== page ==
Martin Luther King dreamed of a world where there were no differences, yet it seems we constantly perpetuate these and those who try to break down barriers to bring about a better understanding of cultures and beliefs are shouted down for undermining the status quo. How illogical is that… we say we want change but we don’t really. I was therefore heartened to come across this article by Adaobi Tricia Nwaubani, a Nigerian novelist. She’s not the first to say what she does, there is a growing community of like-thinking people.
This is not to say don’t remember the past – it’s important to do so, as that provides our identity and gives us a sense of grounding. What we can’t allow to happen is to let it engulf us and dominate us.
1918 in Africa was a year where most of the fighting was done by black East African soldiers, alongside white and Indian – by then the majority of the Nigerian and Gold Coast soldiers as well as those from the West Indies had returned home and the Cape Corps had moved to Palestine and Mesopotamia. Yes, the officers were still white, but it is generally accepted that as many of them were new to Africa, they became reliant in ways earlier officers had done, on the support of their rank and file to understand and survive the terrain they were in. I don’t think this was much different to what was happening in other theatres when newcomers arrived. Their success and survival depended on those they were leading as much as those they were leading depended on their leadership.
I can’t help but think that of those many soldiers who fought in the war, whether by choice or coercion, all had a dream of a better world and that something beneficial had to come from the conflict. If they didn’t, they would have given up (and some did – I think of the men on the Aragon who ‘died of a broken heart’) and the many porters and carriers who couldn’t continue. But for those who lay down their arms with von Lettow-Vorbeck in November 1918, what kept them going? The African People’s Organisation saw the opportunity of being involved as a means to (hopefully) getting increased political recognition for their Cape Coloured and the South African Native National Congress kept discipline to show they could be trusted whilst the rebellious Boers could not.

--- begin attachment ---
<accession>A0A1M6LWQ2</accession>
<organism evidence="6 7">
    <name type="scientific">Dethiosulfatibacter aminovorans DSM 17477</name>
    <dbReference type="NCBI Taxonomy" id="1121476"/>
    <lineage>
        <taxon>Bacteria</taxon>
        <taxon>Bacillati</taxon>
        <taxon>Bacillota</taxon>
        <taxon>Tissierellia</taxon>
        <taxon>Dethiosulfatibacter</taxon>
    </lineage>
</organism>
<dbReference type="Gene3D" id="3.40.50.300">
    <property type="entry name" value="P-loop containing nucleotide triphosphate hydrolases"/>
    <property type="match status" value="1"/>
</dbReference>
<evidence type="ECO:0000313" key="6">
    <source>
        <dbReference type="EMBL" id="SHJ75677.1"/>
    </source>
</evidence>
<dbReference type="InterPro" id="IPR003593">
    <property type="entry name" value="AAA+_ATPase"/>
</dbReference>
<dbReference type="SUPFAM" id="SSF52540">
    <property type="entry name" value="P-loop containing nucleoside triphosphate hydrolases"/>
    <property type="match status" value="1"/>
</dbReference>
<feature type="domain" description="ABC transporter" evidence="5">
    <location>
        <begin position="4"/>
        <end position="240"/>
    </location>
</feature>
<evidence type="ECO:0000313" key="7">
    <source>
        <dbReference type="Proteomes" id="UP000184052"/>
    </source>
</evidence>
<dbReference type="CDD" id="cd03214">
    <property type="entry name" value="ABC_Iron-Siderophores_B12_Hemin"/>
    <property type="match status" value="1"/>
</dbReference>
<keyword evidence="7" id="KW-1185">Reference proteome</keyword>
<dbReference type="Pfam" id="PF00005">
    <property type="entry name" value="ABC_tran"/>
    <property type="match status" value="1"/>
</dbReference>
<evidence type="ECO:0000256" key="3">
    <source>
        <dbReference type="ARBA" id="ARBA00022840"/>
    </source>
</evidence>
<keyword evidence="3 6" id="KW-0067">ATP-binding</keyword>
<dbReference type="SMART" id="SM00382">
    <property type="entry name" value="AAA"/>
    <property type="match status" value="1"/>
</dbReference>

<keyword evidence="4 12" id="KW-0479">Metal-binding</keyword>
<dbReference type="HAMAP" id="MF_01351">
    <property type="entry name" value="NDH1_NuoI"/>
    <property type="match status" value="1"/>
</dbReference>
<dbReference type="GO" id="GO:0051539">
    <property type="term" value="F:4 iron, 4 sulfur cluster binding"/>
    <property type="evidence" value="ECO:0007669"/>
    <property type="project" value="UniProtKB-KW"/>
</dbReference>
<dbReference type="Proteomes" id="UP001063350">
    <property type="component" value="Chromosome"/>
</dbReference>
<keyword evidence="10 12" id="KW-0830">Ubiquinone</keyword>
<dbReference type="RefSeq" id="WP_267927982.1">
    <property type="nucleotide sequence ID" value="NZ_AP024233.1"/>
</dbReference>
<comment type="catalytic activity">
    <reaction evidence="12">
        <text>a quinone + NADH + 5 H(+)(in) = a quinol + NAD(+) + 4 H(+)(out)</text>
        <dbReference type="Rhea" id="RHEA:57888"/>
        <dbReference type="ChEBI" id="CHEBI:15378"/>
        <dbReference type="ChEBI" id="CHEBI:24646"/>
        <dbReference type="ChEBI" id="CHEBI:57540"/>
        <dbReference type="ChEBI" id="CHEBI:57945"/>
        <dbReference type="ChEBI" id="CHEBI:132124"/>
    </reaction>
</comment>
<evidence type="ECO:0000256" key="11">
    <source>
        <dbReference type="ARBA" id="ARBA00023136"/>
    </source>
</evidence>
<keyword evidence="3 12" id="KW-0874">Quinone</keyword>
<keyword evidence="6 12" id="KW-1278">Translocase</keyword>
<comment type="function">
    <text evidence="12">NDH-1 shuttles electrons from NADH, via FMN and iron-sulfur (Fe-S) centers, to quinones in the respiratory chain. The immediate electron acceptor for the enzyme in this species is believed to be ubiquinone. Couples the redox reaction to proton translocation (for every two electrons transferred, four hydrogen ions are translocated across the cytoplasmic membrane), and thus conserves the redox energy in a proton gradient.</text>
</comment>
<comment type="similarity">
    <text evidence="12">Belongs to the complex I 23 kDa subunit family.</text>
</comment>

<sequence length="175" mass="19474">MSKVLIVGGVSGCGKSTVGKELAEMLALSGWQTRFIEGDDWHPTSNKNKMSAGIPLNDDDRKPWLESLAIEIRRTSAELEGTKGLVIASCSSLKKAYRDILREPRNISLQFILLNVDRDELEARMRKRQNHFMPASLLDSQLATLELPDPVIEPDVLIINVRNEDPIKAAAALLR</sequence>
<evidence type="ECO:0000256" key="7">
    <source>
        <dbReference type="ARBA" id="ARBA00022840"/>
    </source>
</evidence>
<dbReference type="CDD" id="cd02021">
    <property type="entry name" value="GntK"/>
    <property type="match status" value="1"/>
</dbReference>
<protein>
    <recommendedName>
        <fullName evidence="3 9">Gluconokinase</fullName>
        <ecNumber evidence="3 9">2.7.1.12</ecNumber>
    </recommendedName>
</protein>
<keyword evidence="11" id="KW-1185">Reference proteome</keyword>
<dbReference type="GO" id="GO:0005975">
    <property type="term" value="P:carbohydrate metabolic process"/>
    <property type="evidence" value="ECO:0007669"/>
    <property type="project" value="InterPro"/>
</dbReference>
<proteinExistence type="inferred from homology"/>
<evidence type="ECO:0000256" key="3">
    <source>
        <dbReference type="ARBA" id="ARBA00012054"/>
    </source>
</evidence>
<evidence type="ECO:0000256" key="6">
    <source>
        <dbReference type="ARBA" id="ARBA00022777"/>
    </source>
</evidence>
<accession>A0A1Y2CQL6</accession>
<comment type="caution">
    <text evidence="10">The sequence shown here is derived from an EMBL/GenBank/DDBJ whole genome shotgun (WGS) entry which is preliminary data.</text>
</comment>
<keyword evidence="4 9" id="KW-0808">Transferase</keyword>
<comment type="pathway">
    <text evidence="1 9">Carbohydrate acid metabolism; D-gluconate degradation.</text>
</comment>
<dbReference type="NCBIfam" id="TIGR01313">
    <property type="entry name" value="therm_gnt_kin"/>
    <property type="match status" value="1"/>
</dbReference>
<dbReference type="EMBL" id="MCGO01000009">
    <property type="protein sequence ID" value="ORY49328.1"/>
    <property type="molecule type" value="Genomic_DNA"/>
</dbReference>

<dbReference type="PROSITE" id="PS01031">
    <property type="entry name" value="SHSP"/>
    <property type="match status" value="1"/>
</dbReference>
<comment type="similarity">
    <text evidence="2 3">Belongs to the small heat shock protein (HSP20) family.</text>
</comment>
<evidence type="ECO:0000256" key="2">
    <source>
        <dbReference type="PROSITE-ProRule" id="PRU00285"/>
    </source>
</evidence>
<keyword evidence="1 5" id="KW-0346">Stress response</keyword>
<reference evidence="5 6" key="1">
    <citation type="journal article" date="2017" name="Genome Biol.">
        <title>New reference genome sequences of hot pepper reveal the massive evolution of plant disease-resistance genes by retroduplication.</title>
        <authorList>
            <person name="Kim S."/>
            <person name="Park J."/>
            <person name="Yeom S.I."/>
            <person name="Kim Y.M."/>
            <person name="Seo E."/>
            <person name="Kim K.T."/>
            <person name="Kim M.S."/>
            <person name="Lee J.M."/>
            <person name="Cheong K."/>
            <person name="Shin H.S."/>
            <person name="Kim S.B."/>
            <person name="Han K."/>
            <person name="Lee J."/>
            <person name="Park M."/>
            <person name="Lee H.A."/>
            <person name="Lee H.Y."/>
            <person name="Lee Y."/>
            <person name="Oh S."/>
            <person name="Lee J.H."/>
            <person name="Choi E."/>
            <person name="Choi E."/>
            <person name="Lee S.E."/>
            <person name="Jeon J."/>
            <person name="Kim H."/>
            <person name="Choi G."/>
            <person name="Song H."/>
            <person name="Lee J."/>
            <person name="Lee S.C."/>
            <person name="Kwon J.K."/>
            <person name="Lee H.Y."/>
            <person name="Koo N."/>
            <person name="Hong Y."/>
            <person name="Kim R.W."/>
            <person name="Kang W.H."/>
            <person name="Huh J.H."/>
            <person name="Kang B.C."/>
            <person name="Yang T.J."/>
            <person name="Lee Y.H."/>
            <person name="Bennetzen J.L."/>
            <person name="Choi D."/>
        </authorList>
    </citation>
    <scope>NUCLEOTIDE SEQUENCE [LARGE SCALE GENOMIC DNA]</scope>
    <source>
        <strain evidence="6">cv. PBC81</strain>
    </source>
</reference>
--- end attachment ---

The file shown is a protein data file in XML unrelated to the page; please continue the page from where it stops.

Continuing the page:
From the war came leaders who led their countries to independence – Nkrumah, Kenyatta, Nyrere, Mandela and others. Recognising what the past had been, they saw the opportunities afforded by dreams and through hard work and encouragement led their people to fulfil those dreams. We know they weren’t perfect, no person is, but I wonder what they would think today when they see their people caught in a rut of blame and not having the courage to ‘take the bull by the horns’ and make their dreams come true.
Many look on the First World War in Africa as a colonial or imperial war, which it was to a large extent. However, alongside the major conflicts there were numerous rebellions and uprisings throughout Africa during those same years (I gave up trying to make a list of them) as people tried to realise their desires for a better world. This might seem to contradict the point about those who served dreaming of a better world. It doesn’t – the point is, they didn’t sit back, moan and wait for someone else to improve their world, they all did something to try and create the world they dreamed of.
This is not to say that rebellions and armed conflict are the way to improve conditions, we all know the consequences of violence. But we can take a leaf from those of different cultures and beliefs who served alongside each other and learnt to know and trust each other. (On Call in Africa, The Unknown Fallen)